In a CSC 3 by Force Prosecution, Trial Court Must Instruct on Statutory Definition of “Force”. No Abuse of Discretion in Limiting Questioning of Complainant About Mental Health History
State v. Moore, Minn.Ct.App., 5/11/2015. A jury convicted Mr. Moore of third degree criminal sexual conduct. That state’s only theory of liability was Mr. Moore used “force” to accomplish the crime. The trial court, however, did not instruct the jury on the statutory definition of “force”. On appeal, Mr. Moore argued for the first time that this was a mistake which entitled him to a new trial.
The court of appeals concludes that the word “force” in the statute is “meaningfully different from the lay definition” of the word and so the omission of the definition was error. However, this error was neither “plain” not did it affect Mr. Moore’s substantial rights and so the error was harmless.
Here’s the statute’s definition of “force”:
the infliction, attempted infliction, or threatened infliction by the actor of bodily harm or commission or threat of any other crime by the actor against the complainant or another, which (a) causes the complainant to reasonably believe that the actor has the present ability to execute the threat and (b) if the actor does not have a significant relationship to the complainant, also causes the complainant to submit.
This definition is narrower than the lay definition that does not reference bodily harm, etc. So, a jury could conclude that one is guilty of criminal sexual conduct in the third degree, force, by the mere exertion of “strength,” “energy,” or “power” against a victim without any actual or attempted “bodily harm.” Unfortunately for Mr. Moore, because neither the pattern jury instructions not prior case law explicitly require the trial court to instruct on the statutory definition, this error was not “plain.” Lastly, it did not affect Mr. Moore’s substantial rights.
Before trial Mr. Moore’s counsel sought disclosure of the complainant’s psychotherapy records. There’s a statute for that, Minn.Stat. 609.347, subd. 6:
(a) In a prosecution under sections 609.342 to 609.3451 . . . , evidence of the patient’s personal or medical history is not admissible except when:
(1) the accused requests a hearing at least three business days prior to trial and makes an offer of proof of the relevancy of the history; and
(2) the court finds that the history is relevant and that the probative value of the history outweighs its prejudicial value.
(b) The court shall allow the admission only of specific information or examples of conduct of the victim that are determined by the court to be relevant. The court’s order shall detail the information or conduct that is admissible and no other evidence of the history may be introduced.
The trial court examined the records in camera and then ruled that the parties could inquire about certain symptoms and behaviors of the complainant’s mental health diagnosis, but could not ask her what that diagnosis was. The court of appeals affirms that ruling as not being an abuse of discretion.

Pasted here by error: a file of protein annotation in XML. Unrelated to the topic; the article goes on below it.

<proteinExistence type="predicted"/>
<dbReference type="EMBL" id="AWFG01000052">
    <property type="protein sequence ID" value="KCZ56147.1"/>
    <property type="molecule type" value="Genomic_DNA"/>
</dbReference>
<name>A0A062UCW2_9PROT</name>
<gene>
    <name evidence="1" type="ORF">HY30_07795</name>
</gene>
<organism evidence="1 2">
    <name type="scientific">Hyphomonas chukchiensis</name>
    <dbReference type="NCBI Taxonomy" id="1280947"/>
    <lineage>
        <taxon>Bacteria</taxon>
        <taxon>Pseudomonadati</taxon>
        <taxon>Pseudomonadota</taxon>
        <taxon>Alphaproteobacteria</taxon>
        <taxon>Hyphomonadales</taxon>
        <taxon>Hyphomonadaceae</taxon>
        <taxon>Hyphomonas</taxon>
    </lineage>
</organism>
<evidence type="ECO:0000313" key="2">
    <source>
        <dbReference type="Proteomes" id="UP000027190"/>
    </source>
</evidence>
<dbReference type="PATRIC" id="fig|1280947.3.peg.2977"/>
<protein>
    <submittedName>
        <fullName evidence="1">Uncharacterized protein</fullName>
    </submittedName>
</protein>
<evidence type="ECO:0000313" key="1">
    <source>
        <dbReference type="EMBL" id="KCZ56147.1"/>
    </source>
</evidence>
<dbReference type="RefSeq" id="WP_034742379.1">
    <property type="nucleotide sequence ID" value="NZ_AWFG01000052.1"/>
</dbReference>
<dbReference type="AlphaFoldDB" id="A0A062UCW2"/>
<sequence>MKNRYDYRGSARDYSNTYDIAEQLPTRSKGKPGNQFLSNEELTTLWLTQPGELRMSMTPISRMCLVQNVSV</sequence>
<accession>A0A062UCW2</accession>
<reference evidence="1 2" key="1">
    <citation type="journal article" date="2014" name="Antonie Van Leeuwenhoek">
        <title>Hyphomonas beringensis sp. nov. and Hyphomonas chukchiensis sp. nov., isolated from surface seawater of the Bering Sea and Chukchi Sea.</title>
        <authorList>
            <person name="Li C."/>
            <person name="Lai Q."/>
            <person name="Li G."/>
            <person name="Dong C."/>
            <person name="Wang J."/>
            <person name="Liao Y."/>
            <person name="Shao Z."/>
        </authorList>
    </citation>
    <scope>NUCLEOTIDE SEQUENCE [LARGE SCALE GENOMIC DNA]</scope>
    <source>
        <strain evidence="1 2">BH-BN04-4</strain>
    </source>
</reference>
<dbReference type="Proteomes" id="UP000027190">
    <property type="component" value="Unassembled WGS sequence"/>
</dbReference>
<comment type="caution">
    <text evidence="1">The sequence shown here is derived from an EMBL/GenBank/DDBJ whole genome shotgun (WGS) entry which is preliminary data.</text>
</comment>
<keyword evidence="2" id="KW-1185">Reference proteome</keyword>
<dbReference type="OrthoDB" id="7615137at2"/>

A Juvenile’s Aggregate Sentence of 74 Years - Two Life With Possibility of Release Sentences Plus a 258 Month Discretionary Consecutive Sentence Does Not Violate the Rule of Miller v. Alabama
Saturday, May 9, 2015
State v. Nodes, Minn.S.Ct., 5/6/2015. During a single plea hearing Mr. Nodes pled guilty to two counts of criminal sexual conduct which arose from separate behavioral incidents with separate victims. The court deferred acceptance of the guilty pleas and ordered a presentence investigation. At sentencing, the court accepted the two guilty pleas and then sequentially adjudicated Mr. Nodes guilty of each offense. The question then came up whether Mr. Nodes was required to serve a conditional release term of ten years or of life. When a court commits an offender who has a “previous or prior sex offense conviction” to prison for another criminal sexual conduct conviction the conditional release term is for life.
Both the trial court and the court of appeals said that when the court imposed the second sentence Mr. Nodes did not have a “previous or prior sex offense conviction.” That is, there was offense, offense, followed by conviction, conviction.
Justice Lillehaug, for the entire court, disagrees, and says that Mr. Nodes is subject to lifetime conditional release. A “conviction” includes a guilty plea that has been accepted and recorded by the court. There was no dispute that the trial court accepted Mr. Nodes’ guilty pleas, so the question became just when it had been “recorded by the court.” Although the court has said different things about when a conviction is “recorded” most recently it’s said that the recording occurs when the court accepts the plea and adjudicates guilt. So, as soon as the trial court accepted Mr. Nodes’ plea to the first count and then adjudicated guilt he was “convicted.”
See where this is going? As soon as the trial court accepted the plea to the first count and adjudicated guilt on that count that conviction was no longer a present offense but was a past conviction. That first conviction became a “prior sex offense conviction. After the court then took a breach before adjudicating guilt on the second count, what had just become a “prior sex offense conviction” triggered the lifetime conditional release term.